Instagram is Testing New Following List Categories To Help Improve Your Content Feed
A new article on Social Media Today reports that Jane Manchun Wong has discovered Instagram is testing a process designed to categorize your following list for the purpose of enabling you to better manage what content appears in your feed. The process works by assessing your engagement with each follower on the one hand, and topics on the other.
The screenshot above shows how the option would automatically sort your following list into topics. This process would be based on the information provided within Instagram business pages. However, the way you interacted with other users would also influence the structure of your new list, with the system employing factors like 'Least interacted with' or 'Most shown in feed’ – based on your activity.
This is interesting because by providing you with a 'Least interacted with' section, Insta would be going a long way toward recommending profiles to unfollow. The main benefit for the platform’s algorithm, if you went ahead and unfollowed based on the data, would be a better understanding of what you enjoy and don’t enjoy. This is a departure from what social media platforms usually do. It’s about encouraging quality, rather than just getting you to follow as many accounts as possible.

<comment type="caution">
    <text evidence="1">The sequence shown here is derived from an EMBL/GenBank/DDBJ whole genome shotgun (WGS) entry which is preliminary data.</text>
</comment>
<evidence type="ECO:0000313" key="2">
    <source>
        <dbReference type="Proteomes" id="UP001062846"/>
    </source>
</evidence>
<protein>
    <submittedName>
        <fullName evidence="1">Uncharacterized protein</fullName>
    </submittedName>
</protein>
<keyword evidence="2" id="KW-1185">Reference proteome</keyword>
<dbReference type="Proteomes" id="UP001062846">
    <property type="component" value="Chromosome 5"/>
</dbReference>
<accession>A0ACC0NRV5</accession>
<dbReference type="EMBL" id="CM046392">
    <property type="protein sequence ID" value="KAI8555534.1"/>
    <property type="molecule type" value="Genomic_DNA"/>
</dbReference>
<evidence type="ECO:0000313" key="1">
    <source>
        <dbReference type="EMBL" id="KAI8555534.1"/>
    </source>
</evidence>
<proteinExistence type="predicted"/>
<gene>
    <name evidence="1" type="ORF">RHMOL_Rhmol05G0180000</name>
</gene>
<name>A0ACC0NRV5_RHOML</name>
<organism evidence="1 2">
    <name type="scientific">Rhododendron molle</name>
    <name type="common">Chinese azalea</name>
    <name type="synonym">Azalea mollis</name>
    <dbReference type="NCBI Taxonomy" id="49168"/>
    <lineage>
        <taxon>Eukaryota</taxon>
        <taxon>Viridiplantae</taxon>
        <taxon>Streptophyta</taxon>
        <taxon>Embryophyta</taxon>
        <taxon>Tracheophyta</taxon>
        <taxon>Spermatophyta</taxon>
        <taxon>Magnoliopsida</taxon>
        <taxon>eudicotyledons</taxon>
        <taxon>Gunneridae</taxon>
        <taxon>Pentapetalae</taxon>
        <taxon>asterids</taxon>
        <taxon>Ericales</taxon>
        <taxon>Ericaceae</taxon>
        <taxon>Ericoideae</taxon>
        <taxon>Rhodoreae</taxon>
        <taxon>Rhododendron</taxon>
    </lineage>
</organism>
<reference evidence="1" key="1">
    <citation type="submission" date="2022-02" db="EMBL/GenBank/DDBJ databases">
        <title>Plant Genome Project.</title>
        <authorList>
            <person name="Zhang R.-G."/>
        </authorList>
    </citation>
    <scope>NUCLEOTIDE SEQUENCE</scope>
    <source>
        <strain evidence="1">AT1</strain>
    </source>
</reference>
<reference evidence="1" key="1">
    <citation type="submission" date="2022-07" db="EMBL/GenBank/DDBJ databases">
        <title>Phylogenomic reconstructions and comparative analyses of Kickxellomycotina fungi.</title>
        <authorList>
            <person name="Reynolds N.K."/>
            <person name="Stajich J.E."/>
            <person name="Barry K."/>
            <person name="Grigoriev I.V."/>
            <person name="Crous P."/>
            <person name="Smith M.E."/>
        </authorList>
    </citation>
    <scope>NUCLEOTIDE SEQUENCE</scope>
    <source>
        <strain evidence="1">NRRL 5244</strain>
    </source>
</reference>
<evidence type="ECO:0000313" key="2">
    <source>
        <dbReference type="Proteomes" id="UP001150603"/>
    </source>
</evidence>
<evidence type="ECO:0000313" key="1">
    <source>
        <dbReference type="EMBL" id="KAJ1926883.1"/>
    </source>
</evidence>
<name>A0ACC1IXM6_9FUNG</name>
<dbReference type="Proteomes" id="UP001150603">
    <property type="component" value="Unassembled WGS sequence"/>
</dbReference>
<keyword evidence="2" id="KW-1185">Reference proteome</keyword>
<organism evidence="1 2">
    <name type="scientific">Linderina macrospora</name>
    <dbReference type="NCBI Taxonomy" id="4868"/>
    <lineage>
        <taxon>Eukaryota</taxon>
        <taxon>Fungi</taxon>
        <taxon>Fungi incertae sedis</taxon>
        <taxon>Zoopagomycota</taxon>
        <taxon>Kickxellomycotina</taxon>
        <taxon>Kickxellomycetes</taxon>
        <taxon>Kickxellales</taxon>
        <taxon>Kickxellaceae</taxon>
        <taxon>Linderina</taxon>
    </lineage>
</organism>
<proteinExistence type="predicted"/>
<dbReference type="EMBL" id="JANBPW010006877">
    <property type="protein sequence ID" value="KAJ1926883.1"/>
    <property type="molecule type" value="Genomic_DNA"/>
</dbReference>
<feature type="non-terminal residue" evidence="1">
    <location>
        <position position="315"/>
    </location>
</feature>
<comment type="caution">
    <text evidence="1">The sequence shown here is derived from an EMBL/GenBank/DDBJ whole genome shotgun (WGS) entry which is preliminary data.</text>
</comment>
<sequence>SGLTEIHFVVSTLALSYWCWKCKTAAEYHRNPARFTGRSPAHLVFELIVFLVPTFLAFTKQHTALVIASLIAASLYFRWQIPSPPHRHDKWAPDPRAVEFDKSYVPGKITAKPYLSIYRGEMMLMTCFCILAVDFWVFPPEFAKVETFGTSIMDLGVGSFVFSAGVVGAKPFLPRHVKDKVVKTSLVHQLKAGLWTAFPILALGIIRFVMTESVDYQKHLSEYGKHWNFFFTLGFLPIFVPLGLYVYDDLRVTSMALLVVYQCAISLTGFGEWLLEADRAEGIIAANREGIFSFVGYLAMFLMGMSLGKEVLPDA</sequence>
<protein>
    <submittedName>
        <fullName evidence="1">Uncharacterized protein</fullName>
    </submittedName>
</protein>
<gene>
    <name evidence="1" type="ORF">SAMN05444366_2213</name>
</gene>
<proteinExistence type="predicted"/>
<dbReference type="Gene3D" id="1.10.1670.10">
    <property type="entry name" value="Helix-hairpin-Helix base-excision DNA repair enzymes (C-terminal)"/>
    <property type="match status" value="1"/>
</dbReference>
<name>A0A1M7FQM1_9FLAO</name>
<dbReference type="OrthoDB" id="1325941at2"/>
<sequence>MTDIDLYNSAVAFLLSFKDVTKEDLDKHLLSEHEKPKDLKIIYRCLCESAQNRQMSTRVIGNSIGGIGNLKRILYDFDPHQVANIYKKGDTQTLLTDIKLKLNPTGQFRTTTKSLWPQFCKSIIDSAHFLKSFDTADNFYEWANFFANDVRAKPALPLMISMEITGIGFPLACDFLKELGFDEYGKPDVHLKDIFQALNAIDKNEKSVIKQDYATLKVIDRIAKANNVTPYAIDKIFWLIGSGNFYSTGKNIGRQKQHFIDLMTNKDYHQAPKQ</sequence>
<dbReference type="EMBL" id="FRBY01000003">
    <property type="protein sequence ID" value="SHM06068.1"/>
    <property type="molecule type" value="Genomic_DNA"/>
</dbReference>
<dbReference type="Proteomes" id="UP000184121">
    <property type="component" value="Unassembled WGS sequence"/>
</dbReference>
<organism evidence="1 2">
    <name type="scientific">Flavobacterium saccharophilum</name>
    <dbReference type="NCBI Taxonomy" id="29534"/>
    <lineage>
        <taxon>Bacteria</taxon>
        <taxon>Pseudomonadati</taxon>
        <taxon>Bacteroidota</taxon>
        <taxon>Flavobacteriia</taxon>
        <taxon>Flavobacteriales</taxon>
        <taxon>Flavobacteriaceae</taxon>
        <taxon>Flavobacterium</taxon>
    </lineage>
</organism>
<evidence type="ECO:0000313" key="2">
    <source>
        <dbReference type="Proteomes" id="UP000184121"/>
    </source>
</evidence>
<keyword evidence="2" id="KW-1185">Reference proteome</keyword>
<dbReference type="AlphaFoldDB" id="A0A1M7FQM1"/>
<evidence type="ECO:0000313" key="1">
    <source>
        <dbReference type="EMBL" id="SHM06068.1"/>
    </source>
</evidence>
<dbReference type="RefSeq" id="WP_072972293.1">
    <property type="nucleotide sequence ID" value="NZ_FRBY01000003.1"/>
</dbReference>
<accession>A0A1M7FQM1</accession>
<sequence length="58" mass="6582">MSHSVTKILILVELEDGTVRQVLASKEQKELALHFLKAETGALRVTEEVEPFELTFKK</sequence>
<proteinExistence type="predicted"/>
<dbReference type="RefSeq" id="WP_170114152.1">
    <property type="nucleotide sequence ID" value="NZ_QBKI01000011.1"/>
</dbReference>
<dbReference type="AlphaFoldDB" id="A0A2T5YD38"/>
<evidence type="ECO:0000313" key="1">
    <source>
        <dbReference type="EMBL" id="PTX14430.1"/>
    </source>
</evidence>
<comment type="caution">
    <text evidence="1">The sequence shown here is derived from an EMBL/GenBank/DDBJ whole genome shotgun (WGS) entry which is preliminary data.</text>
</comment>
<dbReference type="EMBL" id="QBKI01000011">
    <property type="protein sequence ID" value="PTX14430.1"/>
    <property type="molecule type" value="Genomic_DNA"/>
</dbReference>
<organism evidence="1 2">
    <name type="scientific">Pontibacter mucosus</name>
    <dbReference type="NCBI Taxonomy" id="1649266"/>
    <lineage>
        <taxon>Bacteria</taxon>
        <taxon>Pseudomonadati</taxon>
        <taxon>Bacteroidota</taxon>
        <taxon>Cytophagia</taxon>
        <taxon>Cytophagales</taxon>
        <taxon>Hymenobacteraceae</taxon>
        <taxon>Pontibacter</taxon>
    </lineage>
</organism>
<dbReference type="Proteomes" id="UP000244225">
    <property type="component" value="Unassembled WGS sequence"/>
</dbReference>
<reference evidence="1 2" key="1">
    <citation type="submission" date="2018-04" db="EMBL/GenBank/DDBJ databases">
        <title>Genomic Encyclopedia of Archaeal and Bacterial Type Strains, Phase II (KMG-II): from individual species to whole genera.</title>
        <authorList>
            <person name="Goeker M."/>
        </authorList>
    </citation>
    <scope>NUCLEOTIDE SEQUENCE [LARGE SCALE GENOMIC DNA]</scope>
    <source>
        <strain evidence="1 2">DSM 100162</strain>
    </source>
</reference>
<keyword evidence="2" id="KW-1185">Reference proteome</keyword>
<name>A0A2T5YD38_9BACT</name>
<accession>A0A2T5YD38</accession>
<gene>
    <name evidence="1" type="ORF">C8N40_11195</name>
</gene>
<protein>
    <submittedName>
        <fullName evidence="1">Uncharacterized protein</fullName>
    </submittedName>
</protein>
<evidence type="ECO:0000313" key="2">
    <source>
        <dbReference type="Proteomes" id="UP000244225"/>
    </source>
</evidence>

Instagram isn’t the first platform to do this, however. Twitter tried out a very similar feature last year. It seems that social media sites are acting to please users who have become more savvy and choosy about what they see when they open an app. While everyone was encouraged to rush and add everyone on Facebook when it first emerged, that led to cluttered feeds and lots and lots of noise. By the time Instagram arrived, people were more careful about curating personal content.
I’d be interested to hear what Warrior Forum members think about this. It’s got to follow that more seasoned, selective users mean your content needs to have more quality, right? Will that ultimately lead to a better advertising environment for marketers and companies – with less irrelevant clutter? Will it give you an improved chance of having your content read and increase the odds you’ll strike a chord with the users who are interested in your service or product?
For now, this is just a test, and we don’t know if it will end up rolling out. However, being that it’s a move based on a change in user behavior, is it both a positive prospect and one that might just happen?